25 September 2015, CYU Library
Address by Shinya Murase
Thank you, Mr. Vice President Lin and Dean Wu, for your kindest words, by which I am just overwhelmed. When I first heard of this ceremony, I did not think it necessary, because my donation is indeed a very modest one, and it is not worth a particular commemoration. Dean Wu was exaggerating the value of the books. Nonetheless, I am deeply grateful for the CYU’s recognition, which I certainly do not deserve.
One day in February this year, I was looking at those books in the study of my small house in Tokyo, and started wondering what I should do with them. After a thought, I decided to donate all my books in English, some 2000 volumes, to CYU. As you may know, we are all concerned in Tokyo about a big earthquake that we may have in the near future. According to the record of the past 2000 years, we are supposed be hit by a huge earthquake once in every one hundred years in the Tokyo area. The last big one occurred in 1923, and so, we can have an earthquake at any time now. If it comes, I am sure that my old wooden house, full of books, will be the first one to be crashed. So, I was very happy that the CYU has kindly agreed to accept my books.
I have been teaching here at CYU since last September. Professor Qin Yihe was instrumental in inviting me here. Some years ago, she translated my book on International Lawmaking into Chinese. The original Japanese version is about 750 pages, and I heard that she made it a rule to translate 5 pages a day, and it took more than one year to translate the whole book. I can well imagine that it must have been a tremendous amount of work, and I am truly grateful for her efforts.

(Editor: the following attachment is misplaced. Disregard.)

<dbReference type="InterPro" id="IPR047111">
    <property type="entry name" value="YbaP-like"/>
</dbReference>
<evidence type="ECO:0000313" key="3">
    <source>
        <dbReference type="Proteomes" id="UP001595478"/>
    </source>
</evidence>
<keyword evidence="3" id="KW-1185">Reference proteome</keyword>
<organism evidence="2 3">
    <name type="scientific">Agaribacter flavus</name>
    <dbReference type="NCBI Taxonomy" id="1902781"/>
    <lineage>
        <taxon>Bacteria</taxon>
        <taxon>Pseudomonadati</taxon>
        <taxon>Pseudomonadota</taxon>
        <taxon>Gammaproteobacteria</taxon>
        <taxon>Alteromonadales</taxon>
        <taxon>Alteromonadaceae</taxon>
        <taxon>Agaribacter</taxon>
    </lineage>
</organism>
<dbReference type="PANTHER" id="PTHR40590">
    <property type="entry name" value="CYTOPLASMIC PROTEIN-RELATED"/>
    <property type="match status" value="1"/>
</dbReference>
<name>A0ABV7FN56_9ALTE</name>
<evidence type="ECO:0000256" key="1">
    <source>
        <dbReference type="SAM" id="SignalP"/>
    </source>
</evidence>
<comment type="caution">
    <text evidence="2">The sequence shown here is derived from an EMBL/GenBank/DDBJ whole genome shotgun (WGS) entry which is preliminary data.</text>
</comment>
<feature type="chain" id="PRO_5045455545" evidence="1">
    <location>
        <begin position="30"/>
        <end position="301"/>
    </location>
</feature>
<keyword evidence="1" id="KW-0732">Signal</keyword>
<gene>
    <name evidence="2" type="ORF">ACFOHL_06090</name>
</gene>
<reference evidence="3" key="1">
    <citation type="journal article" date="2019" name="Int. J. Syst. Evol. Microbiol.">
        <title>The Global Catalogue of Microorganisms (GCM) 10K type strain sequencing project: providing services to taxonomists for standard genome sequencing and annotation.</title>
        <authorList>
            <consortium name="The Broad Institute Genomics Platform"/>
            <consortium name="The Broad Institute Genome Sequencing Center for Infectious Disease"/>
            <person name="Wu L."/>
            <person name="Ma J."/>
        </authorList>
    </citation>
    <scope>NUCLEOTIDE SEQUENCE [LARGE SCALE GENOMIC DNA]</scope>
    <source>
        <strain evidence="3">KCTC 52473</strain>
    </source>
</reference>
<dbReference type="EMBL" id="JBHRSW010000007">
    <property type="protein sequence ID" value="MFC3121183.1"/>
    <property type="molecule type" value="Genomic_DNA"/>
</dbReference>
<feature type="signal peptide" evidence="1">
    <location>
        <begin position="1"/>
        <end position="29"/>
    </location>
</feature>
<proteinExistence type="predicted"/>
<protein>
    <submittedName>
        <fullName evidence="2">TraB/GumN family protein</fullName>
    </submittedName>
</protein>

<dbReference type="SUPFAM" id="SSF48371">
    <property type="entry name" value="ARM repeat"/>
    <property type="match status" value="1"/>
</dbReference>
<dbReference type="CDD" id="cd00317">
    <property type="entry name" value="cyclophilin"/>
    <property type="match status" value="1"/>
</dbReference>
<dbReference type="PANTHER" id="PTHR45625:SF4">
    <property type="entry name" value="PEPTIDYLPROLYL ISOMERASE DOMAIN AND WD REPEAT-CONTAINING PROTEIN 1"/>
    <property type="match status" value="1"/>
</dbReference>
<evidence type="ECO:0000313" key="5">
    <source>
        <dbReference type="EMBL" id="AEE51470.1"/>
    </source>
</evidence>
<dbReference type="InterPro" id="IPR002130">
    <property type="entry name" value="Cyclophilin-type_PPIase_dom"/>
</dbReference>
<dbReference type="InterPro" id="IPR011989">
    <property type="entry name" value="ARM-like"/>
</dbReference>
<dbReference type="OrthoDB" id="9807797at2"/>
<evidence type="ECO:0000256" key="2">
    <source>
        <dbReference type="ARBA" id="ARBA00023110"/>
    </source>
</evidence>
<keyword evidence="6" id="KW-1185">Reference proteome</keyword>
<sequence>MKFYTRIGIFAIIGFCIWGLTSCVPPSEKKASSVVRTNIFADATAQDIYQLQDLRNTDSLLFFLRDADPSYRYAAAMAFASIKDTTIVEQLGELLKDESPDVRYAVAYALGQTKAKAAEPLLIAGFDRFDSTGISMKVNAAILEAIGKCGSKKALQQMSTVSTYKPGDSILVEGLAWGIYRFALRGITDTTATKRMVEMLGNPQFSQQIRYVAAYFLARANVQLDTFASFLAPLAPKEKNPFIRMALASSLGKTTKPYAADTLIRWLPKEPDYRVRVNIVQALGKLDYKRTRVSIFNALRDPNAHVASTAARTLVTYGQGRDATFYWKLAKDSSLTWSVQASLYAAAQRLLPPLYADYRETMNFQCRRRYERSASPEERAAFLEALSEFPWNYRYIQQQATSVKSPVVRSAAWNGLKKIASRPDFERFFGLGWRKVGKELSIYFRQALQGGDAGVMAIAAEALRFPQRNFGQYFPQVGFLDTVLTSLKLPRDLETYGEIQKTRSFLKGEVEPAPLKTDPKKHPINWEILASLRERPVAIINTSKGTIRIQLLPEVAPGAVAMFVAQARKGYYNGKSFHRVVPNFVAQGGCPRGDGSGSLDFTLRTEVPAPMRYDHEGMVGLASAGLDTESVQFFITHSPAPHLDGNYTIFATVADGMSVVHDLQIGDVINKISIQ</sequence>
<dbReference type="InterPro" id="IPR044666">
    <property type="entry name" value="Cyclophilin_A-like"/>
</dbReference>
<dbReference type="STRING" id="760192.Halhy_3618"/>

I would like to express my heartfelt thanks to Vice President Lin, Dean Wu, former Vice Dean Sun and the current Vice Dean Wang and many other CYU professors who have been extremely supportive to me over the past two years. I am particularly grateful to Dr. Chen Xiaohua, with whom I have been working closely in the contexts of the topic, Protection of the Atmosphere, for which I serve as Special Rapporteur of the UN International Law Commission. We also coach the Jessup Moot Court students, which is a lot of fun. I sometimes criticize Dr. Chen, as she appears to be too strict to students. I know she is critical of me, because I am too lenient to them. Working together, however, I think we are striking a proper balance.
I have been truly impressed by the students at CYU whom I have come to know in my classes. They are extremely intelligent and hard-working and so eager to learn international law. I am deeply grateful for the opportunity to teach at CYU. It is indeed a privilege to be surrounded by these bright young people, considering that I am now 72 years old, though I always pretend to be 42, before students.
I would like to take this opportunity to thank Vice President Lin, Dean Wu and other CYU leaders for the support that you have given to international law students of this university. It was gratifying to see the Jessup students were sent to Washington DC to participate in the international rounds, and also two graduate students to The Hague Academy of International Law. The latter two students stopped over at Geneva for a few days to observe the session of the International Law Commission. I had the pleasure to introduce these students to my fellow members of the Commission, all of whom were quite impressed by the high intellectual standard and courteous, friendly attitude of these students. I was really proud of them. I hope that the practice of sending students abroad will be continued as a tradition of this university for a long time.
For these and many other reasons, I am the one who should thank you wholeheartedly, and NOT the other way around.
Thank you again for your kindness.